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Lazy J Bar Ranch offers colorful boer goat genetics

John and Stephanie Jung have managed to market uniquely colored boer goats without sacrificing genetic quality in their herd.

A man and a woman stand at the doorway of a barn with their goat herd inside.
John and Stephanie Jung have made both genetics and color a priority in their registered full-blood boer herd. Photo taken Jan. 18, 2022 in Mina, South Dakota.
Emily Beal / Agweek
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MINA, S.D. — John and Stephanie Jung have an eye for color in their livestock, raising a uniquely colored herd of boer goats as well as Red Angus cattle at Lazy J Bar Ranch, located in Mina, South Dakota.

Stephanie Jung grew up around both sheep and goats and had a close connection to them all her life, prompting her and her husband, John, to buy a large commercial herd of boer goats in 2010.

A black and white spotted wether.
This year's kid crop at Lazy J Bar Ranch included a variety of unique color patterns, such as a black and white spotted pattern. Photo taken Jan. 18, 2022 in Mina, South Dakota.
Emily Beal / Agweek

“In 2004 I was exposed to the boer goats and kind of fell in love with them and took the dive in 2010,” she said.

Since that initial purchase over a decade ago, the pair have been steadily upgrading their herd by adding in cutting-edge genetics. They quickly began to fill their barns with boers and currently have a herd of 130 mature does as well as an array of bucks used in their breeding program on the ranch. Most of their does are full-blood registered boers.

Stephanie knew she wanted to incorporate color into herd, but in the beginning found it difficult to do so without losing genetic soundness when purchasing colorful boers. However, after searching, the Jungs were able to find a source to purchase from that had exceptional genetics along with intriguing color.

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Black and white doe
A black and white patterned kid from the 2022 kid crop cuddles up with its mother for warmth. Photo taken January 18, 2022 in Mina, South Dakota.
Emily Beal / Agweek

“I like to go against all odds I guess and have color. We raise Red Angus cattle as well, so having a red goat was probably at the top of my list,” Stephanie Jung said.“But, it was hard when we first started to find the quality in the goat.”

The color is hard to miss when looking at their 2022 kid crop, from full red wethers to black spotted does, Lazy J Bar Ranch is bursting with color.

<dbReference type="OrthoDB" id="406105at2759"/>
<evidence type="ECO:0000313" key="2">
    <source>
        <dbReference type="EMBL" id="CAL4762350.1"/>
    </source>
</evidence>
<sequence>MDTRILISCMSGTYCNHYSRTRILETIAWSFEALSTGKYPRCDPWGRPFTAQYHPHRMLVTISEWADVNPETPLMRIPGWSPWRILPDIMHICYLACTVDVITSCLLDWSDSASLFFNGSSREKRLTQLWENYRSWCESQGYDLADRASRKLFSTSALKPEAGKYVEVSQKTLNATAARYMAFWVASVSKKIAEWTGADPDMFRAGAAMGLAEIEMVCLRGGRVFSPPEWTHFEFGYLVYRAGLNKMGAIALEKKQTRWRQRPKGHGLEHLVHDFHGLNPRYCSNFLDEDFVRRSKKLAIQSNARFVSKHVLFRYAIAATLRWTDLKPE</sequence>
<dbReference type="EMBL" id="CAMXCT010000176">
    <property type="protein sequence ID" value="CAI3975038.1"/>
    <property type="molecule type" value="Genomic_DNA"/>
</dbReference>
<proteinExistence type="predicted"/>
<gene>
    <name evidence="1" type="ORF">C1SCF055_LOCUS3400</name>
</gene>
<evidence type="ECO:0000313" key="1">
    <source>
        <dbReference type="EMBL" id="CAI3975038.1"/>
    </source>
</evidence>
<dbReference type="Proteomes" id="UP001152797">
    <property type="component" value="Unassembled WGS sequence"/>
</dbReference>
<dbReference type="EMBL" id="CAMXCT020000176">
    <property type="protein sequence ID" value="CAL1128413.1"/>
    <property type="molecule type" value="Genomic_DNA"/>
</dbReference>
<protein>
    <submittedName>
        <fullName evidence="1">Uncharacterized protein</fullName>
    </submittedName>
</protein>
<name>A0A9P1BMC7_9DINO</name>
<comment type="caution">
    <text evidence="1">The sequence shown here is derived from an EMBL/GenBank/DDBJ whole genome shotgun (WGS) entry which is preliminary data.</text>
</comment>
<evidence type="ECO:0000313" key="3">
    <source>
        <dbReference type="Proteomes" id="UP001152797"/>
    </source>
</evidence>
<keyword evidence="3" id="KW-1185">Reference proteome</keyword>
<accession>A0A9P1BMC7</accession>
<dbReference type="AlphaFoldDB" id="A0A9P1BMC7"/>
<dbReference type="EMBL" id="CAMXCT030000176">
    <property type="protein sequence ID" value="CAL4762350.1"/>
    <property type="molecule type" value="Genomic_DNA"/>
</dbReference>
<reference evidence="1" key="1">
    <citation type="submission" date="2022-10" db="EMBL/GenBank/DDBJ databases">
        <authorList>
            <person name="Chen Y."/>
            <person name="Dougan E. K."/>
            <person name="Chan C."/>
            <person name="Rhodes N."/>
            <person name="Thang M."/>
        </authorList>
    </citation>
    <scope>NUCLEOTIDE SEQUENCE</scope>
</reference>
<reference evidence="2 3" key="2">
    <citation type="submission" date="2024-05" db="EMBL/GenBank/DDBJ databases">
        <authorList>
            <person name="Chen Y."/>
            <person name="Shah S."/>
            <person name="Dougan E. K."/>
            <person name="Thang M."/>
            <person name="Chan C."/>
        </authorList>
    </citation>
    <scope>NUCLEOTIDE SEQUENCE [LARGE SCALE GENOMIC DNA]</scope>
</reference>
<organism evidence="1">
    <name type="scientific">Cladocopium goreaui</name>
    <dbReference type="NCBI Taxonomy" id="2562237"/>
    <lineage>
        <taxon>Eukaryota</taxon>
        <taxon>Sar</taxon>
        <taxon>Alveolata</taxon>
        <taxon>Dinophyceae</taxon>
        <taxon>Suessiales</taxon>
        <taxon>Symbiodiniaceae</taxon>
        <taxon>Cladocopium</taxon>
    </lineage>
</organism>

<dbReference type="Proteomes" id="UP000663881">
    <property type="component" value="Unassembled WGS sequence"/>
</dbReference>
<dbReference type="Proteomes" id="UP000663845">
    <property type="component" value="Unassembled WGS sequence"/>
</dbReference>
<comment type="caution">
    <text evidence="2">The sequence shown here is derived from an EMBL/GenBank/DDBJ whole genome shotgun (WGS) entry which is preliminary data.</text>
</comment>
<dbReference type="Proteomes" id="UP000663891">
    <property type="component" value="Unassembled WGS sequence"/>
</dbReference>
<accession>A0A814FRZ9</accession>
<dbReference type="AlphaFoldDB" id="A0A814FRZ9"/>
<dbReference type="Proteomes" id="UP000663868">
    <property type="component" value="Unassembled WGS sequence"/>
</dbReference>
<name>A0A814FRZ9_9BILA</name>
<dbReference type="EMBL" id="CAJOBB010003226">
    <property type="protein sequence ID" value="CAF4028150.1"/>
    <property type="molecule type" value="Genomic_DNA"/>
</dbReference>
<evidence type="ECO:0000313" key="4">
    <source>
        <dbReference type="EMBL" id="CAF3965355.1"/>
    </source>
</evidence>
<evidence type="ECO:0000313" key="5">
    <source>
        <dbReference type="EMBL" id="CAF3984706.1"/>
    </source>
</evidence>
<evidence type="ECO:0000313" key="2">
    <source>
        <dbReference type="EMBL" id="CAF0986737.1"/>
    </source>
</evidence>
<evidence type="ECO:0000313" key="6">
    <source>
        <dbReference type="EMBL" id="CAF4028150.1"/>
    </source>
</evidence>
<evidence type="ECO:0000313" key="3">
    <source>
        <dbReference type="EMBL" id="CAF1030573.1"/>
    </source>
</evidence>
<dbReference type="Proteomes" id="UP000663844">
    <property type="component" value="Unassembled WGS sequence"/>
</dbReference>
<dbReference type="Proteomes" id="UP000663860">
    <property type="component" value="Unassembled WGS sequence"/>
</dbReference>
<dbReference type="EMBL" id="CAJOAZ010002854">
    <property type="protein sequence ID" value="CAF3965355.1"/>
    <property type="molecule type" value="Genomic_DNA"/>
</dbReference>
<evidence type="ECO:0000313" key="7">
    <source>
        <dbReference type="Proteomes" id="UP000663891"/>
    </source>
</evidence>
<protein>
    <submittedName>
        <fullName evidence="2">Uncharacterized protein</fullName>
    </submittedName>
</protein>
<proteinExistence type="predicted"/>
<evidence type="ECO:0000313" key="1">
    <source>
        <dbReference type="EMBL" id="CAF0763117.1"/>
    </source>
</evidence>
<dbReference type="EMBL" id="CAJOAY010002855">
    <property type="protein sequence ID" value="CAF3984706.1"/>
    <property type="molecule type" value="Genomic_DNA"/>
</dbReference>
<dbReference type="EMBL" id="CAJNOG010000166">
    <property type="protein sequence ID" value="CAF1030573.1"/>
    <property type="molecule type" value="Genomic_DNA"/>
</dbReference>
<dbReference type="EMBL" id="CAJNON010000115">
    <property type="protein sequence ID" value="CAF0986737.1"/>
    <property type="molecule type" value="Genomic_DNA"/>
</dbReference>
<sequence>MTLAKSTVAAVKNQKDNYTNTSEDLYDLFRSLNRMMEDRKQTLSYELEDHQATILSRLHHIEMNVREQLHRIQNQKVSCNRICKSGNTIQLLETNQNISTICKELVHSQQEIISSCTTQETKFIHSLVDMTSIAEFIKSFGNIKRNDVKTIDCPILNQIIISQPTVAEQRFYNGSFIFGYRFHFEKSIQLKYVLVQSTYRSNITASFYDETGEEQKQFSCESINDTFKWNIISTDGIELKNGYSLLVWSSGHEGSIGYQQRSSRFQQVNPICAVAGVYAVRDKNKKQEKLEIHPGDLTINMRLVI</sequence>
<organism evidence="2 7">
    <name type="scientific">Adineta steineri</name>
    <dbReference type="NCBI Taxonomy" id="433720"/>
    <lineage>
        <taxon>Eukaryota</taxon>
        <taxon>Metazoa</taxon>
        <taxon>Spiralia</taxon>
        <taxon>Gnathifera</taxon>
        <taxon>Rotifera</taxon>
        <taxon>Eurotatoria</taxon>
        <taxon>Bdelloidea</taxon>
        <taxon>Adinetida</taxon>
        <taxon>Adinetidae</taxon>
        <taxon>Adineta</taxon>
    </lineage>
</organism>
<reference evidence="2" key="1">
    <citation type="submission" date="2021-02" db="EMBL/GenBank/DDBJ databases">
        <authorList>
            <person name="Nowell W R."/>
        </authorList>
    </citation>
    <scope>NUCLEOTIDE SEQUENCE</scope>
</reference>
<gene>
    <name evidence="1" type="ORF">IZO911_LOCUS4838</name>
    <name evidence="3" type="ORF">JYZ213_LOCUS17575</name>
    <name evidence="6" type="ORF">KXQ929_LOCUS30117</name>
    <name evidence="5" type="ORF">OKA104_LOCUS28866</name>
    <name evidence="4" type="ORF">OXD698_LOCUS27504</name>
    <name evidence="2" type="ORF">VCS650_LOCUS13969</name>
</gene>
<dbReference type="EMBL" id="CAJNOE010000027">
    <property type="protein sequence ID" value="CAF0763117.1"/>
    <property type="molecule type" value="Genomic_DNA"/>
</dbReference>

A colorful goat herd
The full-red color pattern has become quite regular in the Jung's herd, especially in their full-blood registered does. Photot taken January 18, 2022 in Mina, South Dakota
Emily Beal / Agweek

“Most of my herd has some color behind it … I always tell them it’s kind of like breeding horses, you never quite sure what flavor or color you’re going to get,” Stephanie Jung said. “It makes the kidding season a lot more fun.”

The Jungs had quite the kidding season thus far in 2022, with around 120 kids hit the ground. Stephanie said this kidding season has been going extremely well, despite the challenging cold temperatures and vicious winds. The wethers and does that were born will be candidates for their annual sale, is held on the ranch each April. Most of the herd is marketed toward other registered or commercial breeders, but they keep a few does back to remain in their breeding program.

A spotted doe kid
Lazy J Bar Ranch has an annual sale where they offer premium genetics along with their noteworthy color, as seen in this spotted doe kid. Photo taken Jan. 18, 2022 in Mina, South Dakota.
Emily Beal / Agweek

The Jungs also sell their stock for youth to show in various circuits and their children have excelled in the full-blood registered classes and divisions around the state.

“I think any time you can get kids involved in agriculture, it doesn’t matter if it’s playing in the dirt, in a barn full of animals or if you’re in the show world … get your kids involved,” Stephanie Jung said.

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Emily grew up on a small grains and goat farm in southern Ohio. After graduating from The Ohio State University, she moved to Fargo, North Dakota to pursue a career in ag journalism with Agweek. She enjoys reporting on livestock and local agricultural businesses.
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